New Braunfels Herald Zeitung, April 23, 2005, Page 4

New Braunfels Herald Zeitung

April 23, 2005

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Issue date: Saturday, April 23, 2005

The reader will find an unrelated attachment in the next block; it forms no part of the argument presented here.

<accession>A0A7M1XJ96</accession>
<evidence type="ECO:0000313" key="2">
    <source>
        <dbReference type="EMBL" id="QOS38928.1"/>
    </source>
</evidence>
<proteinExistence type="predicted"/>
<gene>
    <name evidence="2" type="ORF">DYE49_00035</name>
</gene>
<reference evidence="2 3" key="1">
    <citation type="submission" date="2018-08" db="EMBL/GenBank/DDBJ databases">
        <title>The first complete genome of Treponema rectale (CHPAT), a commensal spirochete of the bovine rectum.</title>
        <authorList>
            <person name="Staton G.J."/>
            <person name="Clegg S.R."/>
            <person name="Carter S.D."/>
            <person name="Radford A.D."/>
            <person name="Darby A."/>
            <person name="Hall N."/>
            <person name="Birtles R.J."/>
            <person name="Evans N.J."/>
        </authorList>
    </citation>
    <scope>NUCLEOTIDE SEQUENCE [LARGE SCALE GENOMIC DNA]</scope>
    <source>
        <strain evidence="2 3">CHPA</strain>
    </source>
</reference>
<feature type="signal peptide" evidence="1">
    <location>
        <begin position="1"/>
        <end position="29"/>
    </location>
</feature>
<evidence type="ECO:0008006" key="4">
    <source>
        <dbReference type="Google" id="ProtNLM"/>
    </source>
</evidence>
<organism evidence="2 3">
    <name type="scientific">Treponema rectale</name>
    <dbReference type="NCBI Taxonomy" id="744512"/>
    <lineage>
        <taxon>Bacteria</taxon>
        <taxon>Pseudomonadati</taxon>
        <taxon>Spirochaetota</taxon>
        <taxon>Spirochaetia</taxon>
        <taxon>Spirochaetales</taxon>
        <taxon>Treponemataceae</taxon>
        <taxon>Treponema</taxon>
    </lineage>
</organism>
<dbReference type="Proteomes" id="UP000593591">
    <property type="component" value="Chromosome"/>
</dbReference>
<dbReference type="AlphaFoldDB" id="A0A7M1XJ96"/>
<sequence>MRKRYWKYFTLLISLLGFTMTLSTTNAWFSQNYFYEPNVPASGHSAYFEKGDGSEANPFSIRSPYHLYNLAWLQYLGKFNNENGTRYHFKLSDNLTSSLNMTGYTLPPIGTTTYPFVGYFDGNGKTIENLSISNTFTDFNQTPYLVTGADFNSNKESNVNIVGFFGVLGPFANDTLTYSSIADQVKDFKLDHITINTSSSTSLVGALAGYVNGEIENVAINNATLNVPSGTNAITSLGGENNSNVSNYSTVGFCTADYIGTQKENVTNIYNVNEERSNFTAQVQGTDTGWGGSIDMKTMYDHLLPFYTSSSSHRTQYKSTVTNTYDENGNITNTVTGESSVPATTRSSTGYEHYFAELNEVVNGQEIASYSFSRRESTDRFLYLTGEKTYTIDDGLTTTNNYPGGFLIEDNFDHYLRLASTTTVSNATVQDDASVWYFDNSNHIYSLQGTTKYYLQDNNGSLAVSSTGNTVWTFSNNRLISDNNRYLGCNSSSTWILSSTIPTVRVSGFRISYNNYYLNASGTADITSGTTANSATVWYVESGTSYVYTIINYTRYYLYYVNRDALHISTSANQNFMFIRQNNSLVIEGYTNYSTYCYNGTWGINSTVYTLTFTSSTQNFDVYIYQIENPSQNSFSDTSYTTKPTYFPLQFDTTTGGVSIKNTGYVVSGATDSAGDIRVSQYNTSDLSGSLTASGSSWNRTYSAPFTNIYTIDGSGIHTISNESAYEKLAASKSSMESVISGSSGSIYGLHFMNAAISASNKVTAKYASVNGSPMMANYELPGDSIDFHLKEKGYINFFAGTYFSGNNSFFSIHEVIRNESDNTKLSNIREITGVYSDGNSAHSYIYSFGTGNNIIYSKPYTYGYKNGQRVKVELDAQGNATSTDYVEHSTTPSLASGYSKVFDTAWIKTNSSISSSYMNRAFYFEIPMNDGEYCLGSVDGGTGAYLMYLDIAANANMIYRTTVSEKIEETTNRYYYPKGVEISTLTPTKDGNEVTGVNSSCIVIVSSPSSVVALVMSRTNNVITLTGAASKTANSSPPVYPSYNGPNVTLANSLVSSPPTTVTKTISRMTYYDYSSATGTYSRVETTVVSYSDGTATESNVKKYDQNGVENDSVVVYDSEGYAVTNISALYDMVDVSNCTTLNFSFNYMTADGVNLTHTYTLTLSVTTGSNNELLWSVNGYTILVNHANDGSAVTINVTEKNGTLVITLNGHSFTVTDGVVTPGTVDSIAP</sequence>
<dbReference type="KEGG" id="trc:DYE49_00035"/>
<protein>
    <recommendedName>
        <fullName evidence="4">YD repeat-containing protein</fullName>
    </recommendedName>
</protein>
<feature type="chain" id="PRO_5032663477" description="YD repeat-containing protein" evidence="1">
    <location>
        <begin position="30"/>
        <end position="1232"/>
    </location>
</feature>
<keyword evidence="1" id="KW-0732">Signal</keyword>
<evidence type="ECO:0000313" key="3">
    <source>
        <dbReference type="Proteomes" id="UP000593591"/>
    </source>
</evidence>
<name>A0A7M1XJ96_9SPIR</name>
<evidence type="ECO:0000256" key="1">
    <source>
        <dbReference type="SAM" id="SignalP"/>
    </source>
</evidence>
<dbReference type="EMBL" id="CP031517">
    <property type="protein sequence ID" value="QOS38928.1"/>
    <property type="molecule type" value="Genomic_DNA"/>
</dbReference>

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New Braunfels Herald Zeitung (Newspaper) - April 23, 2005, New Braunfels, Texas . age 4A — Herald-Zettung — Saturday, April 23,2005 Herald-Zeitung Serving New Braunfels and Comal County since I #52. New Braunfels Zeitung was founded 1852. New Braunfels Herald was founded 1890 The two papers merged in 1957 and printed in both German and English until 1958 Managing Editor Gary E. Maitland Editor and Publisher Doug Toney Circulation Director Jeff Fowler Advertising Director Melee Ball Operations Director Vilma Linares News Editor David Rupkalvis NOW TO CONTACT mmmmm Other ViewpointsEliminate or overhaul alternative minimum tax The Columbus (Ohio) Dispatch, on taxes: Unless Congress and the Bush administration change a certain tax law, increasing numbers of middle-class Americans over the next few years will be grappling with ever-steeper federal income taxes. And all that boasting from Washington about tax cuts will ring hollower and hollower. A creature known as the alternative minimum tax was bom in 1969 as a means to prevent the highest-income taxpayers from using deductions to avoid paying taxes altogether.... Fortunately, President Bush and many lawmakers have begun to feel the pressure to alter the alternative-minimum tax. Unfortunately, if they dump it entirely, the government would suffer such huge revenue losses that annual deficits would grow even larger, ballooning still further the national debt. In January, Bush formed a commission dedicated to the task of tax simplification. Clearly the increasingly unfair alternative-minimum tax, calculated via a complex and confusing form, should be a candidate for overhaul, elimination or replacement with some other source of revenue. Today in History By The Associated Press Today is Saturday, April 23, the 113th day of 2005. There are 252 days left in the year. The Jewish holiday Passover begins at sunset. Today’s Highlight in History: April 23,1564, is believed to be the birthdate of English poet and dramatist William Shakespeare; he died 52 years later, also on April 23. On this date: In 1789, President-elect Washington and his wife moved into the first executive mansion, the Franklin House, in New York. In 1791, the 15th president of the United States, James Buchanan, was bom in Franklin County, Pa. In 1904, the American Academy of Arts and Letters was founded. In 1940, about 200 people died in a dance hall fire in Natchez, Miss. In 1954,1 lank Aaron of the Milwaukee Braves hit the first of his record 755 major league home runs, in a game against the St. Louis (Cardinals. (The Braves won, 7-5.) In 1969, Sirhan Sirhan was sentenced to death for assassinating New York Sen. Robert F. Kennedy. (The sentence was later reduced to life imprisonment.) In 1985, the Coca-Cola Co. announced it was changing the secret flavor formula for Coke (negative public reaction forced the company to resume selling the original version).ELECTION 2006Guidelines for election-related submissions N During the campaign period leading up to the May 7 elections, the Herald-Zeitung will accept letters to the editor and guest columns that deal with issues that are important to readers and citizens. N The newspaper will not run any letters or columns that endorse any candidate in any of the elections. N The cut-off date for receiving any election-related letters or guest columns is 5 p.m. Friday, April 29. No letters or columns received after this deadline will be published. www caglecartoons coir Let’s be selfish for America; time to bring our boys home Because the story was smothered by Basilica brouhaha, we need to emphasize what the new president of Afghanistan allegedly told Mr. Donald Rumsfeld on his recent visit to the wasteland. Supposedly, he surprised the Defense Secretary by publicly requesting a long standing relationship with our nation to include the establishment of permanent military facilities in his country. This is a sham to cause Americans to accept permanent occupation. When the plea for us to help enforce a form of limited democracy comes, our "do-gooder politicians would think it immoral to walk away. Next, we will hear pleas from the Iraqi puppet parliament for a Fort Fallujah. Of course, the administration will equally claim shock at the request and taunt it as proof that they love us nowadays. If they ask, how can we deny them? There always seems to be a colorable cause for us to support armies of occupation! What we are really doing with foreign occupation is trying to change cultures, and history tells us that can’t really be done; once occupying forces leave it does not take long for reversion to the old ways. Throughout civilization the ebb and flow of conquest and subjugation never seemed to stop, like with the Romans of biblical times with which most of us are familiar. More contemporary examples are found post World War II and the Korean conflict. Sixty years have passed since we conquered the Fascists yet we still garrison troops on their sovereign soil. The liberation of South Korea some 52 years ago has kept us on guard ever since on the peninsula. At times not so long ago the numbers of troops we maintained in these JTWOODALL J. T. Woodall is a freelance writer. places were staggering. Unless we act to limit our terms of occupation, only the youngest among us may live to see the day when we get our armies out of Iraq and Afghanistan, and the total costs in American dollars will exceed a googol. Maybe we don’t have to make the deadlines public, but our government has to set withdrawal dates from these God-forsaken places sooner than later so we can spend our precious resources within our own borders. What is more, we must set up a repayment schedule for Iraq to reimburse us from oil money for our expenses in ousting the anti-Christ, and this schedule should continue until every dime has come back to us. While Afghanistan is dirt poor except for their poppy crops, they, too, can find a way to reimburse us for getting rid of the Taliban devils. In doing so, they can help us insidiously emasculate the rest of the Axis of Evil. We can help them undertake massive shipments of opium to North Korea, Iran and Syria to addict their populations into total, innocuous malaise. We take the profits until repaid fully while our enemies spiral downward into ruin. We will never win the hearts and minds of foreigners, especially those we conquer and occupy, so let’s stop the futile efforts. Let’s be entirely selfish for America. Let’s never forget to agitate to bring our boys back home.United States {SMM Government president N George W. Bush 1600 Pennsylvania Ave., NW Washington, D.C. 20500 SENATE H Kay Bailey Hutchison Russell Senate Office Building Room 284 Washington, D.C. 20510 Telephone: (202) 224-5922 Fax: (202) 224-0776 Web: http://hutchison.senate.gov/ (Send e-mails through Web site.) SAN ANTONIO OFFICE: 145 Duncan Drive, Suite 120 San Antonio 78226 Telephone: (210) 340-2885 Fax: (210) 349-6753 H John Cornyn Russell Senate-Hart Room 517 Washington, D.C. 20510 Telephone: (202) 224-2934 Fax: (202) 228-2856 Web: http://cornyn.senate.gov/ (Send e-mails through Web site.) AUSTIN OFFICE: 221 West Sixth St., Suite 1530 Austin 78701 Telephone: (512) 469-6034 Fax: (512) 469-6020 SAN ANTONIO OFFICE: 600 Navarro, Suite 210 San Antonio 78205 Telephone: (210) 224-7485 Fax: (210) 224-8569 CONGRESSMAN H Lamar Smith Rayburn House Office Building Room 2184 Washington, D.C. 20515 Telephone: (202) 225-4236 Fax: (202) 225-8628 Web address: http://lamarsmith.house.gov/ (Send e-mails through Web site.) SAN ANTONIO OFFICE: 1100 NE Loop 410, Suite 640 San Antonio 78209 Telephone: (210) 821-5024 Fax: (210) 821-5947 ■■<1111 SMI JliUUMPAJMP HOW TO CONTACT Texas Government GOVERNOR ■ Rick Perry State Capitol, Room 2S.1 P.O. Box 12428 Austin 78711 Telephone: (800) 843-5789 Fax: (512) 463-1849 STATE HOUSE ■ Carter Casteel 254 E. Mill St. New Braunfels 78130 Telephone: (830) 627-0215 Toll Free: (866) 687-4961 Fax: (830) 627-8895 WHILE IN AUSTIN: P.O. Box 2910 Austin 78768-2190 Telephone: (512) 463-0325 Fax: (512) 473-9920 E-mail address: [email protected] STATE SENATE ■ Jeff Wentworth 1250 NE Loop 410, Suite 720 San Antonio 78209 Telephone: (210) 826-7800 Fax: (210) 826-0571 WHILE IN AUSTIN: Telephone: (512) 463-0125 Fax: (512) 463-7794 E-mail address: [email protected] ■ Judith Zaffirini P.O. Box 627 Laredo 78042-0627Bolton an amazingly bad choice for UN ambassador AUSTIN — Good news! If there is a distinct possibility a Bush nominee is a vile-tempered, lying, ineffective bully, the U.S. Senate is whiling to hold off on the vote for two weeks. John Bolton was an amazingly bad choice for ambassador to the United Nations from the beginning. He has a long record of expressing contempt for and distrust of the United Nations. You may or may not consider that a reasonable position, but it is highly inadvisable in a diplomat. In addition, he was a notable failure as under secretary of state for arms control and international MOLLYIVINS Molly Ivin is a columnist for Creators Syndicate. She also does occasional commentary for National Public Radio and the McNeiULehrer program. security. The problem of proliferation simply deteriorated under his guidance. Fewer weapons-grade nuclear materials were secured in the two years after 9/11 than in the two years before the attack. North Korea, which then had two nuclear weapons, now has as many as eight. After dealing with Bolton, the North Korean government called him “human scum” and “a bloodsucker,” and declined to recognize him as an official of the United States. No one is claiming North Korea has a rational government, but any hallway-skilled diplomat could do better than that, and many have — including Bill Richardson. Bolton also pushed to cut funding for the Nunn-Lugar program to halt the nuclear proliferation of materials and failed to conclude a Plutonium Disposition Agreement with Russia to eliminate 70 tons of weapons-grade plutonium. Russia has more dangerous unsecured nuclear material than any other country Many of Bolton’s problems in the Senate hearings stemmed from his effort to drum up a “Cuba has biological weapons” scare. He tried to fire two intelligence officers who had the temerity to disagree with him. Under oath, he denied trying to have the men fired, but seven intelligence officials contradicted him. In a typically intemperate statement, Bolton had dismissed the opinion of the chief bioweapons analyst at State as that of “a mid-level munchkin.” Perhaps Bolton’s most dangerous mischief was repeatedly withholding information from Secretary Colin Powell and at least once from Secretary Condoleezza Rice. The Washington Post broke that story, including Bolton's failure to advise Rice before her European trip on the unpopularity of Bolton's campaign to oust Mohammad El Baradei, the head of the International Atomic Energy Agency at the United Nations. El Baradei had the gall to be right about WMD in Iraq and is respected around the world. Bolton is also the man who pushed to have the fake claim about Saddam’s sup posed Niger uranium put into the president’s 2003 State of the Union Address. TYuly, it is difficult to understand why the administration didn’t nominate him for deputy assistant under secretary of the place where they stash embarrassing failures. The official record is bad enough, but what emerged clearly at the hearings is that the man has a vicious temper. Former Assistant Secretary of State Carl Ford, a conservative Republican, said Bolton is a “kiss-up, kick-down sort of guy,” who “abuses his authority with little people.” He said Bolton is a “serial abuser.” Repeated testimony as to his nasty temper and unpleasant way of dealing with subordinates was heard, with more coming in all the time. Bolton, according to Washington Post journalist Richard Cohen, became furious and abusive when questioned by our Italian allies on why no WMD had been found in Iraq. Cohen said, “From what I saw, a bucket of cold water should always be kept at hand.” Perhaps the funniest comment on this controversy came from Danielle Pletka of the conservative American Enterprise Institute. After the decision to postpone the vote, she said: “This is a disgrace, the idea that temperament is suddenly important. There are legions who have gone before John, as well as members of Congress, who have behaved appallingly.” So true. In fact, that’s what Bush ran on twice, calling it “character.” Diplomacy, like judging, requires a certain temperament. Neither Colin Powell nor his top deputy, Richard Armitage, have spoken publicly about Bolton, but Lawrence Wilkerson, who was Powell’s chief of staff, told The New York l imes: “But do I think John Bolton would make a good ambassador to the United Nations? Absolutely not. He is incapable of listening to people and taking into account their views. I Ie would he an abysmal ambassador.” I he right wing has gone nuts on this subject and is flaming all over the Internet about what a traitor Ohio Sen. George Voinovich is for saying he isn’t ready to vote. Frankly, keeping the furor over this crank Bolton going is the best thing that’: happened to the Democrats politically since lorn DeLay, another interesting example of the character issue. But the prospect of Bolton at the United Nations is so appalling — that is, assuming the Bush administration has any interest at all in: A) getting anything done there, and B) our reputation around the world — I rather think it’s time to forget politics and unite for the good of the country. So far, the White I louse is sticking with the story that all of this was invented by nasty Democrats. But hey, even George W. Bush has admitted he can make mistakes. Maybe he’ll be able to think of one now. I ;